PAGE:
Following the American Civil War Sesquicentennial with day by day writings of the time, currently 1863.

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Leverett Bradley: A Soldier-Boy’s Letters

November 23, 2013

Leverett Bradley: A Soldier-Boy's Letters (1st Massachusetts Heavy Artillery.)

Howtz. Battery, Md. Heights, Nov. 21, 1863.

Dear Family:

I am in receipt of yours. Glad to hear of your continued good health. It has been raining all day, so the boys for enjoyment all flock to our barrack, where they have dancing and music &c. and by great exertion have passed so much of the day off. I improve this opportunity to answer my weekly epistle. You seem to feel a great deal of anxiety about our, or I might say, my re-enlisting. Now, you don’t want that little (now ordinary sized) fellow at home, that used to, in days gone by, do all the mischief and generally get all the blame for it! That is all I will say, but wait and see what kind of an answer I get. But to relieve your minds on this important point, I will say, so far, not a man of Co. B has re-enlisted, and the reason is, no one has been here to re-enlist them. And as for the future, you need not worry at all about either of us. In one sense of the word, every man ought to re-enlist; the country is in great need of men. A man that has any patriotism in him ought to do it and money shall be no object. But as for me, I feel that I have risked myself through one three years, and I will wait until every able bodied man does the same before trying it again. Sometimes I feel sad to think that I could not visit home this coming Thanksgiving, and then again I think there was no need (sickness) of going and I am glad I did not go. The fact is we are enjoying ourselves now very well and time passes so rapidly, it seems as if it were but a little while longer to stop. I shall endeavor to enjoy myself here but hope you will there. We have signed the pay rolls and have been expecting, for two days past. I shall have to close here, so as to get things ready for the pay-master to pay more rapidly, as it is raining outside.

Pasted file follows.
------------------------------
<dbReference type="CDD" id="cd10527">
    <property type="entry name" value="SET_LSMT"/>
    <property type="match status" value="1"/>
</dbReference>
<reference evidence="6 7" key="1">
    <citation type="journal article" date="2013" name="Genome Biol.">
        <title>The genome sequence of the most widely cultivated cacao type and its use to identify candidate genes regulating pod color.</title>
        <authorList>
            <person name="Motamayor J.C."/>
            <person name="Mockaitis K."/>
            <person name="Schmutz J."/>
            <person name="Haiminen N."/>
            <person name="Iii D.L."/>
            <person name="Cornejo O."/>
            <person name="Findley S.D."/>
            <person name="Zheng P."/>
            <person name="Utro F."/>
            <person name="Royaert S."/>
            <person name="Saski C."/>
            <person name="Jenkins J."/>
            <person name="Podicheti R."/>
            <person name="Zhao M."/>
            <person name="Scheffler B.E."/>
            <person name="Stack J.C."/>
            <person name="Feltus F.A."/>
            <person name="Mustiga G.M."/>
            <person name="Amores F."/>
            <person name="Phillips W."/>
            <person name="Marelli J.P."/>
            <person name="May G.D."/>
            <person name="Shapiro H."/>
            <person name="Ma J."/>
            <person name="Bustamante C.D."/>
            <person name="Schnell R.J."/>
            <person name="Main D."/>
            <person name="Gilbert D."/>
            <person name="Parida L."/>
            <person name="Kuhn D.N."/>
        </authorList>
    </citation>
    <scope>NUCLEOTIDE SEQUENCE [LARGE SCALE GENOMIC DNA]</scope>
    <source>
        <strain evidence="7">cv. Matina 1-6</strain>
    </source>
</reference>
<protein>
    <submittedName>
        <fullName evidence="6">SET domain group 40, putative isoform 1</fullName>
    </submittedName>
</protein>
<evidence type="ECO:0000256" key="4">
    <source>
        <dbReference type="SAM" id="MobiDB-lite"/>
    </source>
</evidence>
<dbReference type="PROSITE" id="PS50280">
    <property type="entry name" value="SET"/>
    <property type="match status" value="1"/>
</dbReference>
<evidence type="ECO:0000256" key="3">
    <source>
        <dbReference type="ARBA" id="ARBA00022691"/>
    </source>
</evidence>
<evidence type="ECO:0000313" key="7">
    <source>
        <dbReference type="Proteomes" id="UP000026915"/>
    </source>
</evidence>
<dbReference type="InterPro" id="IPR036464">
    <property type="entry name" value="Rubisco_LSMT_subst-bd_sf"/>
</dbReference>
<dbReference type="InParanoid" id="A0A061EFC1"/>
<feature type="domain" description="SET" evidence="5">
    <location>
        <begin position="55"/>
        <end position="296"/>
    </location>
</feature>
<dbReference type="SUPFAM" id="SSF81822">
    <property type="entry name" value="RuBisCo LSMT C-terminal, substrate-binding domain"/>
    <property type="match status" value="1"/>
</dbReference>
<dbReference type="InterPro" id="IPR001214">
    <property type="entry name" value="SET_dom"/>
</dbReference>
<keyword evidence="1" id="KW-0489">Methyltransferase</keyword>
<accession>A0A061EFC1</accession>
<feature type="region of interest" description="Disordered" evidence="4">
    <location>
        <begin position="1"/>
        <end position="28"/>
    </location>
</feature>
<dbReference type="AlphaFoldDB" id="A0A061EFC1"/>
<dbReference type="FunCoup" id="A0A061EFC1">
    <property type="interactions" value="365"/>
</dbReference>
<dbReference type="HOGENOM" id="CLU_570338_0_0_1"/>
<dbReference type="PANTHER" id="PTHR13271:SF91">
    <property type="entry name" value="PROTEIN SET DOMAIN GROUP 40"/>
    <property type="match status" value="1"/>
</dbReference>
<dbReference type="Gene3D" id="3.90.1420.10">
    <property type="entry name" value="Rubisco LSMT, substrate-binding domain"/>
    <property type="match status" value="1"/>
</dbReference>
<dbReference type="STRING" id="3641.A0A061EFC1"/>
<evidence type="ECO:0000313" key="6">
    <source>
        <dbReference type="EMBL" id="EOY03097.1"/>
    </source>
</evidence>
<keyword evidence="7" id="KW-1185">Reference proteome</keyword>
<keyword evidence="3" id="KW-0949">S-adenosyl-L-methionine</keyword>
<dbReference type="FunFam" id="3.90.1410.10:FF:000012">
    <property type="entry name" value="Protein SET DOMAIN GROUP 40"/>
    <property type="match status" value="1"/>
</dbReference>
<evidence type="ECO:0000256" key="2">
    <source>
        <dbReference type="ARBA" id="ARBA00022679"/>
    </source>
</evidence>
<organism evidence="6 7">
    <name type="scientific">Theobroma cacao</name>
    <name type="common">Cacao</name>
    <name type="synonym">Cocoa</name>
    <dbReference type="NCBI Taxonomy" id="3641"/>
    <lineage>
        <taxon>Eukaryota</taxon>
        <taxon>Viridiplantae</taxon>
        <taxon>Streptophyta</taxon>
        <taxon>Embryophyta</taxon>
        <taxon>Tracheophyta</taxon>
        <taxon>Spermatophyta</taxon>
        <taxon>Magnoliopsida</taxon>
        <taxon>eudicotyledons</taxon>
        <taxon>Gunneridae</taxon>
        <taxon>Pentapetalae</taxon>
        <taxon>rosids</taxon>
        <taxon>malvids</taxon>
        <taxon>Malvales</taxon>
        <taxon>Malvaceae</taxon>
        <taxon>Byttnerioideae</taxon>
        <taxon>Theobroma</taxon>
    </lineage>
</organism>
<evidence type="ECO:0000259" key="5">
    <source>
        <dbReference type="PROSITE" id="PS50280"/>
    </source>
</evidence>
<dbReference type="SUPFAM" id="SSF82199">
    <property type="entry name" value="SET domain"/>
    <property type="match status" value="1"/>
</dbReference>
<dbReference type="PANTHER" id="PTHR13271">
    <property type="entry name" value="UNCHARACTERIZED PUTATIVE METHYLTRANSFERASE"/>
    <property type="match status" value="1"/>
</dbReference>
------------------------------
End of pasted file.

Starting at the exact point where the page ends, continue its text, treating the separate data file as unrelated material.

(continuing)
Monday, 23rd. We were paid off Sat.; all went off smoothly. The furloughed men started for home at 2 o’clk. this morning, just the right time! I think they ought to enjoy themselves and probably will. The box if it has not been sent need not come till Christmas. They cost too much to send often. George says he expects his father (uncle Frank) out here this week; will wait and send my money by him, which will save a little.                                                                Lev.

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